Jeddah 'will completely change' in next decade
Delegates at the Construction Week Jeddah Infrastructure conference told that the city faces major challenges as it grows over the next 10 years
As the Gateway to the Two Holy Mosques‚ Jeddah is also major city in its own right, with more than 3.4 million residents, making it the second largest city in KSA.
The Jeddah Strategic Plan aims to blend the city’s historic culture with growing demands for improved infrastructure which will support economic development, improve social welfare and enhance quality of life.
“There are 3.4 million Jeddah residents and last year, during Hajj, Jeddah attracted over six million visitors in one week. In 10 years’ time, this is expected to double,” said event chairman Sameer Daoud, Managing Director, ARCADIS ME, and later asked, “How can we logistically cope with this?” There were no easy answers.
Sheikh Solaiman Elkhereiji, Chairman, SAK Consultants, said that in 1973, Jeddah was built and designed based on a population of 1.3 million. “We are almost triple that and we should study ways to meet that based on current pace of projects and future projections. Unfortunately, resources are stretched and we lack manpower to evaluate the growth and anticipate transport, water consumption and wastewater needs,” Elkhereiji said.
Adel Jemah, VP of Hill International described it as a race between growth and demand. “Growth and demand is ahead of what is available as far as infrastructure like expressways, public transport, railways, schools and hospitals. We have a duty as engineers, consultants and authorities, to catch up,” Jemah opined.
Usama Shehatah, General Director of Slum Areas Development JDURC, said that dealing with high demand is a collective responsibility between authorities and the private sector. “Amana Mohafazet has the Jeddah Strategic Plan for the structural transformation of the city up to 2030, when the population reaches 6.2 million. Projects like the King Abdul Aziz International Airport (KAIA), metro and public transport projects, mega mixed use developments are part and parcel of the final design plans,” he said adding “We will see a complete transformation of Jeddah in the next 5-10 years.”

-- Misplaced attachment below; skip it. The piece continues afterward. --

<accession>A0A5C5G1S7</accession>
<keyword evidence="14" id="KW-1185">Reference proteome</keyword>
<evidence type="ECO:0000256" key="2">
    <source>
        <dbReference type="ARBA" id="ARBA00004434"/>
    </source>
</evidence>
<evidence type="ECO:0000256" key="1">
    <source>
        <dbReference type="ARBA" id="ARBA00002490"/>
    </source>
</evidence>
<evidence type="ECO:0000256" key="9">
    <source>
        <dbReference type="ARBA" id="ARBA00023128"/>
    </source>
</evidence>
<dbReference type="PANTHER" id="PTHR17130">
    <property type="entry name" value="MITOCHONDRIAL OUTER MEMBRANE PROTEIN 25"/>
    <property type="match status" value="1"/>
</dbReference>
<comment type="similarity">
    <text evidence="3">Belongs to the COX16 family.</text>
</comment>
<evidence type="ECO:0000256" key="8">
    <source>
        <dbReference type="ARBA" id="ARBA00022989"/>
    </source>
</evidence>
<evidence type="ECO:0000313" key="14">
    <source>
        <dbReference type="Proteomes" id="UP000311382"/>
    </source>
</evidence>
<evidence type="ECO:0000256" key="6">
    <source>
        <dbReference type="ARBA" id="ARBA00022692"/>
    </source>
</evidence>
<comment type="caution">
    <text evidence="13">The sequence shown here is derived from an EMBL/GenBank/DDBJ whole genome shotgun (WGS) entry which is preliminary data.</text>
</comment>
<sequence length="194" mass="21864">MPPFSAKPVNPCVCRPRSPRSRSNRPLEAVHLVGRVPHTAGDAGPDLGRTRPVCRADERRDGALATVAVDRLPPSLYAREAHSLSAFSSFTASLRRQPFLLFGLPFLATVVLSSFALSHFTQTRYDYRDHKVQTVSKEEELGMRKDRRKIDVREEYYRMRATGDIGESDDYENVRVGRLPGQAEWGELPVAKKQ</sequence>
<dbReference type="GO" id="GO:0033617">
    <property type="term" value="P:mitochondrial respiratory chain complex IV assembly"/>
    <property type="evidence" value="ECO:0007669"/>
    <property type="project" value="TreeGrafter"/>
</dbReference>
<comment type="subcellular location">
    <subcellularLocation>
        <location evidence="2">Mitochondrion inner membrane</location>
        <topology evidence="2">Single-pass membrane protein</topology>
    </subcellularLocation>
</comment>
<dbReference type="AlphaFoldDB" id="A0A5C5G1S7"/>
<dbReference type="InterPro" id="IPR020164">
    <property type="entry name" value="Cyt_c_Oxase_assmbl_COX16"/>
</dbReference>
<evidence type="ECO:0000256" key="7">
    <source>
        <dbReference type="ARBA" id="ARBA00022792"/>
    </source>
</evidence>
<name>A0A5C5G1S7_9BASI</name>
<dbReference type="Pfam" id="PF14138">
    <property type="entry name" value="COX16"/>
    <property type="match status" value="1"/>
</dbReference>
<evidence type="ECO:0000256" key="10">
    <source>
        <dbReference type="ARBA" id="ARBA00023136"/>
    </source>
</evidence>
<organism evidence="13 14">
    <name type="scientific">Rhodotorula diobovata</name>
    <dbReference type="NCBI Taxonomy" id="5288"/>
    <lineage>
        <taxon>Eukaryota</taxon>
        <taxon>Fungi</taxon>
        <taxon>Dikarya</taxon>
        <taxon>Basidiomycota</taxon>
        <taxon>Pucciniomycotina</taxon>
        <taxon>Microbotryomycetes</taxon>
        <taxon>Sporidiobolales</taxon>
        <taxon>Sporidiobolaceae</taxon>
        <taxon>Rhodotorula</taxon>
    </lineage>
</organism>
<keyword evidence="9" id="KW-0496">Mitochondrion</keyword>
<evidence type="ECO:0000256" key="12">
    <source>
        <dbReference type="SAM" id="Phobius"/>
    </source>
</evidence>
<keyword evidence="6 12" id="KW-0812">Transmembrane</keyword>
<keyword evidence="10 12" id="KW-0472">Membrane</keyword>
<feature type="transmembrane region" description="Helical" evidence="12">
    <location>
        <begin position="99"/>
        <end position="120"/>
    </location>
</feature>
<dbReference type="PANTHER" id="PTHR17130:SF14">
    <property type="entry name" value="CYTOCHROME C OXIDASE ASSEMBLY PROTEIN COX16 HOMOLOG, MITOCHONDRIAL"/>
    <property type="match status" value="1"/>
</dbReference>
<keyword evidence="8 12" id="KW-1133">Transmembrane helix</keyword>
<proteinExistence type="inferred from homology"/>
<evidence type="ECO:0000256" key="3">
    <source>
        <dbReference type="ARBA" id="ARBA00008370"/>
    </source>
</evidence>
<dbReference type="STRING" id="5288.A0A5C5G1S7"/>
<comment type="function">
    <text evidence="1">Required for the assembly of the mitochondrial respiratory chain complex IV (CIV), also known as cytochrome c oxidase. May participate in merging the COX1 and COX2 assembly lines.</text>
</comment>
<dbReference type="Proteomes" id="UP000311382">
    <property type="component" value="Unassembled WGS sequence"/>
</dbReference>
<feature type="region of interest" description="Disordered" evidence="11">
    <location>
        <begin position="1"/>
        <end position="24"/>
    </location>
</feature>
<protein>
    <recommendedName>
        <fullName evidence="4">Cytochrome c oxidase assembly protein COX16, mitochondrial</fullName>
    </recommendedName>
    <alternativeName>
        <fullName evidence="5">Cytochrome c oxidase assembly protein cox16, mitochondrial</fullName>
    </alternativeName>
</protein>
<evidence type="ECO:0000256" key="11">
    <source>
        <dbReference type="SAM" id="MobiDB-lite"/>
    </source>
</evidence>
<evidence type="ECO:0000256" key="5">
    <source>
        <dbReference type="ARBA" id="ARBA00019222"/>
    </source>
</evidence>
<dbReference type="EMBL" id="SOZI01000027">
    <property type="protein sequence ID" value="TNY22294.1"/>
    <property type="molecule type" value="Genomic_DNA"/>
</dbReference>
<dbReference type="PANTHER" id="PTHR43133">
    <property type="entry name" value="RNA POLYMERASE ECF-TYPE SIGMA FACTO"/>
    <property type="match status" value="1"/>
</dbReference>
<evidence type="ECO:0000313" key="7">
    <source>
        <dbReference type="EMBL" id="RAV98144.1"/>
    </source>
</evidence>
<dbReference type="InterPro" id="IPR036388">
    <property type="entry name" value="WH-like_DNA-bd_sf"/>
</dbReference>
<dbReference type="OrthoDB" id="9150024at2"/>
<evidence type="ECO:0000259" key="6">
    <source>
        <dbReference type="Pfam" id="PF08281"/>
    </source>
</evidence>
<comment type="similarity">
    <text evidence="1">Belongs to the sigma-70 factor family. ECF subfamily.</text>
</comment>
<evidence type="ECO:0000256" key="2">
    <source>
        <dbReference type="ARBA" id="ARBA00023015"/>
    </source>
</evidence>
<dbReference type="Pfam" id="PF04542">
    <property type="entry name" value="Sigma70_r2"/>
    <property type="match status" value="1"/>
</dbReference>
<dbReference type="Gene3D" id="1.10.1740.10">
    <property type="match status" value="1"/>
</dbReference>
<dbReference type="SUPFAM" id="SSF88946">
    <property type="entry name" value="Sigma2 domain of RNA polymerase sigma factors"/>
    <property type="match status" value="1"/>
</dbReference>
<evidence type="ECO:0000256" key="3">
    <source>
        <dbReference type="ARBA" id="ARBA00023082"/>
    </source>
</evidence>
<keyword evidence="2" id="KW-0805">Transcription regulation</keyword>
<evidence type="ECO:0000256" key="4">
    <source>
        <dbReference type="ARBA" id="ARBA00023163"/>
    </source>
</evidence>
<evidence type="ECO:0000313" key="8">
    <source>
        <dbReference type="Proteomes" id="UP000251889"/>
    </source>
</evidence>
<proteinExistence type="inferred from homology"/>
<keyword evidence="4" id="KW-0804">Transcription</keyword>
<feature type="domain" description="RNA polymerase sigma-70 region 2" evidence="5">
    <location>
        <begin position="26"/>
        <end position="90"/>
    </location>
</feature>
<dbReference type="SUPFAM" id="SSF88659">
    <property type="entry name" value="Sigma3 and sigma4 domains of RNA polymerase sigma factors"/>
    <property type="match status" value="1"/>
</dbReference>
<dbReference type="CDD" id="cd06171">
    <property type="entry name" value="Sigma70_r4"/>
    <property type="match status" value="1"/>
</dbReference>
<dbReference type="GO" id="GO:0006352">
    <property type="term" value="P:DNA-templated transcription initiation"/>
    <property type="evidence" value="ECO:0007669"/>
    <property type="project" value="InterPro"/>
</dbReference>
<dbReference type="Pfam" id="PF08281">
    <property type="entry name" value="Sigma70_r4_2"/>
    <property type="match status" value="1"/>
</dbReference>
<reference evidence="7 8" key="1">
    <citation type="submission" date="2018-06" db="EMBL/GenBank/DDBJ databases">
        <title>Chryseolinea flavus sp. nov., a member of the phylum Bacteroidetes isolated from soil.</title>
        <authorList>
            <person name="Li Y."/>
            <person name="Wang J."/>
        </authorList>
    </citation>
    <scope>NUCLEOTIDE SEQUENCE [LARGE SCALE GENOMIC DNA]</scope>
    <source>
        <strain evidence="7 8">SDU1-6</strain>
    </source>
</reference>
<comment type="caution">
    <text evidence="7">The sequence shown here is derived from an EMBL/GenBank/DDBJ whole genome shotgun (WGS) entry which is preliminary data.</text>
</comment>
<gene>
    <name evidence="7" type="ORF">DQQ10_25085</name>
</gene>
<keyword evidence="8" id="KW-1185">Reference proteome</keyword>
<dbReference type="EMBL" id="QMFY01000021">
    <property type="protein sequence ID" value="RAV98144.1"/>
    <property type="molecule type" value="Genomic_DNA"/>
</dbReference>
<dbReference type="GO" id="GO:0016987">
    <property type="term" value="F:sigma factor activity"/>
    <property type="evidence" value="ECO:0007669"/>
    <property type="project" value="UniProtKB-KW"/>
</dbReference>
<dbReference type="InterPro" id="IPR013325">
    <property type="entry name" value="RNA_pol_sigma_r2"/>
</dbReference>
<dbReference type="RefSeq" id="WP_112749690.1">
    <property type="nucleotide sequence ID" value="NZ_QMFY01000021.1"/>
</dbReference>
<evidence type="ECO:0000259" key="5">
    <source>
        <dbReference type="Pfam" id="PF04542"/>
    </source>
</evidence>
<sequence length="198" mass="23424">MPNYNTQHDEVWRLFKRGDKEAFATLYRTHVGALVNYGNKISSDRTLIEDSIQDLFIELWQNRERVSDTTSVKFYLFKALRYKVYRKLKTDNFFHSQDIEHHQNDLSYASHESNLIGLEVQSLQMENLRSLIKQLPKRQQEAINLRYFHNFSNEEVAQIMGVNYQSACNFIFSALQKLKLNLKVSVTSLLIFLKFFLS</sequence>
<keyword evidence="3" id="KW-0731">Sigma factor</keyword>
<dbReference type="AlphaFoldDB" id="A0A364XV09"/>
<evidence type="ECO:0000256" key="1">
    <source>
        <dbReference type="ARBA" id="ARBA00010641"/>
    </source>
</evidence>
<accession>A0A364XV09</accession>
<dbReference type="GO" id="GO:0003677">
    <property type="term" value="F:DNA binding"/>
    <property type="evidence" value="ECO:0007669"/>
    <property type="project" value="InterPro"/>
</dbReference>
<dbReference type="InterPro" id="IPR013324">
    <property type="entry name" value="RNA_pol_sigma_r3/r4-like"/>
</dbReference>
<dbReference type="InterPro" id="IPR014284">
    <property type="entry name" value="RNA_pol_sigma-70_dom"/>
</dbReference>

Following 21 years in the public sector and now 10 years in the private sector, Shehatah has for the past 6 years been working in JDURC. “JDURC is the first development company in the Kingdom to be working on the basis of Public Private Partnership (PPP). It’s the economical arm of Amana, part of the ministry of rural affairs. We are tasked with the regeneration of slum areas, which is an amazing new direction for the government,” Shehatah said.
The Jeddah Strategic Plan is a high density development that runs along a North/South axis, but does it neglect East West directions? Not when you mention Wadi al Asla, one of JDURC’s mega projects, being located on a vast undeveloped area of approximately 132 km², including the Briman Lake – an artificial sewage water lake. JDURC intends to remediate the lake, address the existing environmental conditions and develop the whole area into a “Green Belt”. “It goes towards the East of Jeddah. We have a PPP there to develop 22km2 of housing projects, creating room for direct investments and developments,” said Shehatah. It’s a big project that includes 1 million m2 for a King Abdul Aziz University research centre and another 2 million m2 development split equally between Al Ahli and Etihad clubs to build their own tracks over there. “It’s mixed use all the way and taking Jeddah towards the East. The north development of Jeddah has reached the Dhaban, now becoming part of Jeddah. We as well have industrial projects towards the East.”